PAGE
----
Valletta-Malta ...once home to Knights & Crusaders

Valletta-Malta ...we could only imagine the mix of discoveries awaiting us in this city interwoven with the historical exploits of the noble Knights of Malta. It was like a time capsule into a checkered past of those valiant souls. This fact evoked compelling reasons to linger and savor each new morsel of history.

Valletta (population of about 7,000) dates from Stone Age temples, to the coming of the Romans and Arabs, then to the rule of the Knights and the ensuing Crusades, ending with WWII inflicting a horrific raining of bombs upon them.

Now an independent republic, the three small islands that make up the Republic of Malta (Malta, Gozo, Comino) are positioned strategically just south of Sicily, an area that has access not only to Europe but to Northern Africa and the Middle East.

The sea lanes converge on Malta, the largest island, in a harbor where Phoenician traders arrived 3000 years ago …then the Knights of Malta journeyed there to protect pilgrims on the way to the Holy Land during the Crusades…and now the arrivals are cruise ships. This mooring area is the Barriera Wharf. The Maltese language is the only Arabic root language written with Roman characters.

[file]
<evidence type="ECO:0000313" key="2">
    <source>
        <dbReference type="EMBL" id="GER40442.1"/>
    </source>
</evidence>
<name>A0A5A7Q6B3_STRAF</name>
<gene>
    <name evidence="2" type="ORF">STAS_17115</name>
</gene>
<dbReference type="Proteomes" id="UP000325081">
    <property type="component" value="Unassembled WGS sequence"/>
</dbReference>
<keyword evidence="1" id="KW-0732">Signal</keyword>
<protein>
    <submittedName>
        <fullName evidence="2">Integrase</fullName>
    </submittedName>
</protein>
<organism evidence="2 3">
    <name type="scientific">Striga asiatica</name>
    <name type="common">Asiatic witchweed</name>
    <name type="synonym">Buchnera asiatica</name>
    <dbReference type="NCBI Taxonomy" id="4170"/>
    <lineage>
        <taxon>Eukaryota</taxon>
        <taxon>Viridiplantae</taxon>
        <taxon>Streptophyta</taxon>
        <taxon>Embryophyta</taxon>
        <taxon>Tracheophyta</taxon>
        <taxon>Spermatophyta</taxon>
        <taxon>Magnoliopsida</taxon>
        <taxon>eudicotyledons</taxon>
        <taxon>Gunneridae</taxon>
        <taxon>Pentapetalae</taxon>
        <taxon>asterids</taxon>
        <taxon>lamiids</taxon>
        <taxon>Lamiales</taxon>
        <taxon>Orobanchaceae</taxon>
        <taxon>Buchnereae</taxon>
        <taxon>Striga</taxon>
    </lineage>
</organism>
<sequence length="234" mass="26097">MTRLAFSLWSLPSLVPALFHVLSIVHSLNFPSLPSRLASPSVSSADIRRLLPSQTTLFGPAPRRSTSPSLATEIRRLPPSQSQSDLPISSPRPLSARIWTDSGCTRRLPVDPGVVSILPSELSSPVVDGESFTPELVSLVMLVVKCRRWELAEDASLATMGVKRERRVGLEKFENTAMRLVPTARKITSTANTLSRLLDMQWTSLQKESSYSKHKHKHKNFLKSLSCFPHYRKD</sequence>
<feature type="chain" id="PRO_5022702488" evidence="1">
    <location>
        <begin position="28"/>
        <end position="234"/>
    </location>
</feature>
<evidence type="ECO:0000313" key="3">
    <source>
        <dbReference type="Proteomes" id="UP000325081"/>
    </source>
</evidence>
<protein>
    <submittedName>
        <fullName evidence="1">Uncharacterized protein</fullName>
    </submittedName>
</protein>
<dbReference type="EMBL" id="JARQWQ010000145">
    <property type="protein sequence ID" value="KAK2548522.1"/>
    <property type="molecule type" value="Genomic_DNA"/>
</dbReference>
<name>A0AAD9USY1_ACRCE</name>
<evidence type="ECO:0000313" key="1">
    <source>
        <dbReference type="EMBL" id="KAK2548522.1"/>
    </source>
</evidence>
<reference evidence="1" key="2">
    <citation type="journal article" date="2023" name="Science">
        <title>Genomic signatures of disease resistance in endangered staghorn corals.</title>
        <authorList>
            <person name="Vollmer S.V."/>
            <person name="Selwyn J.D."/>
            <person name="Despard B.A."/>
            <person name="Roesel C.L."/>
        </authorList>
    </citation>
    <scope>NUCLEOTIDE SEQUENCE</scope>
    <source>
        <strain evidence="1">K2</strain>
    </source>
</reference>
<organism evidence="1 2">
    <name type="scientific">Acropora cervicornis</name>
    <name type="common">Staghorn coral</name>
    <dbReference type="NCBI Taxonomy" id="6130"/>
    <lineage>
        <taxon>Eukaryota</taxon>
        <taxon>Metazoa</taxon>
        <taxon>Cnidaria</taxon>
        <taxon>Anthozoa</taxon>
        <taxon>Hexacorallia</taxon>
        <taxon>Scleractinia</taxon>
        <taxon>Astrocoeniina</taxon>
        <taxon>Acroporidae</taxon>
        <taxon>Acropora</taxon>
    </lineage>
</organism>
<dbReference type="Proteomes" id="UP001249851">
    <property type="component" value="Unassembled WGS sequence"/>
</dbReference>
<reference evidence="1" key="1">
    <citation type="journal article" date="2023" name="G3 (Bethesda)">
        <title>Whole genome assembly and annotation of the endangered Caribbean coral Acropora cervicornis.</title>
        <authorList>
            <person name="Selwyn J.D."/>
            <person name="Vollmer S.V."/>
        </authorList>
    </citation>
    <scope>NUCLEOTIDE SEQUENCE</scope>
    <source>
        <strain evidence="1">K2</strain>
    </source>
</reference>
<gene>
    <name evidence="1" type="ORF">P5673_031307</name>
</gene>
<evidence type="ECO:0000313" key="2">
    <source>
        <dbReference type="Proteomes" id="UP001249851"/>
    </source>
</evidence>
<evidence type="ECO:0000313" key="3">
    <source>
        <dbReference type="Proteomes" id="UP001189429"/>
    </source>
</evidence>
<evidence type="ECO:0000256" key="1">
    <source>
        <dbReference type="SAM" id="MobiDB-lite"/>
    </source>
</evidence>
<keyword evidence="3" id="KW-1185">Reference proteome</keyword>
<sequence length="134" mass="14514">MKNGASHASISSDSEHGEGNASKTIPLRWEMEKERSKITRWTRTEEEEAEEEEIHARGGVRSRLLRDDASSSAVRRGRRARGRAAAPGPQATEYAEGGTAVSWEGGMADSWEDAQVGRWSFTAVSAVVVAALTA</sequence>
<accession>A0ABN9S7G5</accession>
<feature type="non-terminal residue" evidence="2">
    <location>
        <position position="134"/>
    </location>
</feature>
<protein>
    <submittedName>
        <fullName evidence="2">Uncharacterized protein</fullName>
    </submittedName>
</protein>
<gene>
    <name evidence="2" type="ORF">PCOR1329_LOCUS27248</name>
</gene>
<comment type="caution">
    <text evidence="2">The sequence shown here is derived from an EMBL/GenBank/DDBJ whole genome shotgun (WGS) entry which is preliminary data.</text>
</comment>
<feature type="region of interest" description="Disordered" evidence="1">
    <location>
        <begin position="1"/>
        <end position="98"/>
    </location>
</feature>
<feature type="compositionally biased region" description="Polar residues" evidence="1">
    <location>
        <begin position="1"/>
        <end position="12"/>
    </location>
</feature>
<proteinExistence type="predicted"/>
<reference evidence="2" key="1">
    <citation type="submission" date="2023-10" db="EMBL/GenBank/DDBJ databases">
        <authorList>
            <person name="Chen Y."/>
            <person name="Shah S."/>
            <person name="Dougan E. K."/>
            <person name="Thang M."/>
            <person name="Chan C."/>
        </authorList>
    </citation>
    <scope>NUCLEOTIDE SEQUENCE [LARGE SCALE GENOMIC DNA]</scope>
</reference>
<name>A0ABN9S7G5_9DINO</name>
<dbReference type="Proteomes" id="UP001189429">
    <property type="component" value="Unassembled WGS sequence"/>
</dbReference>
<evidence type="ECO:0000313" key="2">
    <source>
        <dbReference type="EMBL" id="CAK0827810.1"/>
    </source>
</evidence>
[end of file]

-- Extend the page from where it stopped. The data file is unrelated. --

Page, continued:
The Valletta-Malta peninsula has two natural harbors, Marsamxett and the Grand Harbor. Guarding the approaches to both harbors is Fort St. Elmo. The Grand Harbor is Malta’s major port and the unloading quays are at Marsa. 

The cruise liner terminal is along the old seawall of the Valletta Waterfront. We left our ship, the Norwegian Jade, for our exploration of Valetta-Malta. The captivating history punctuated by different rulers was intriguing.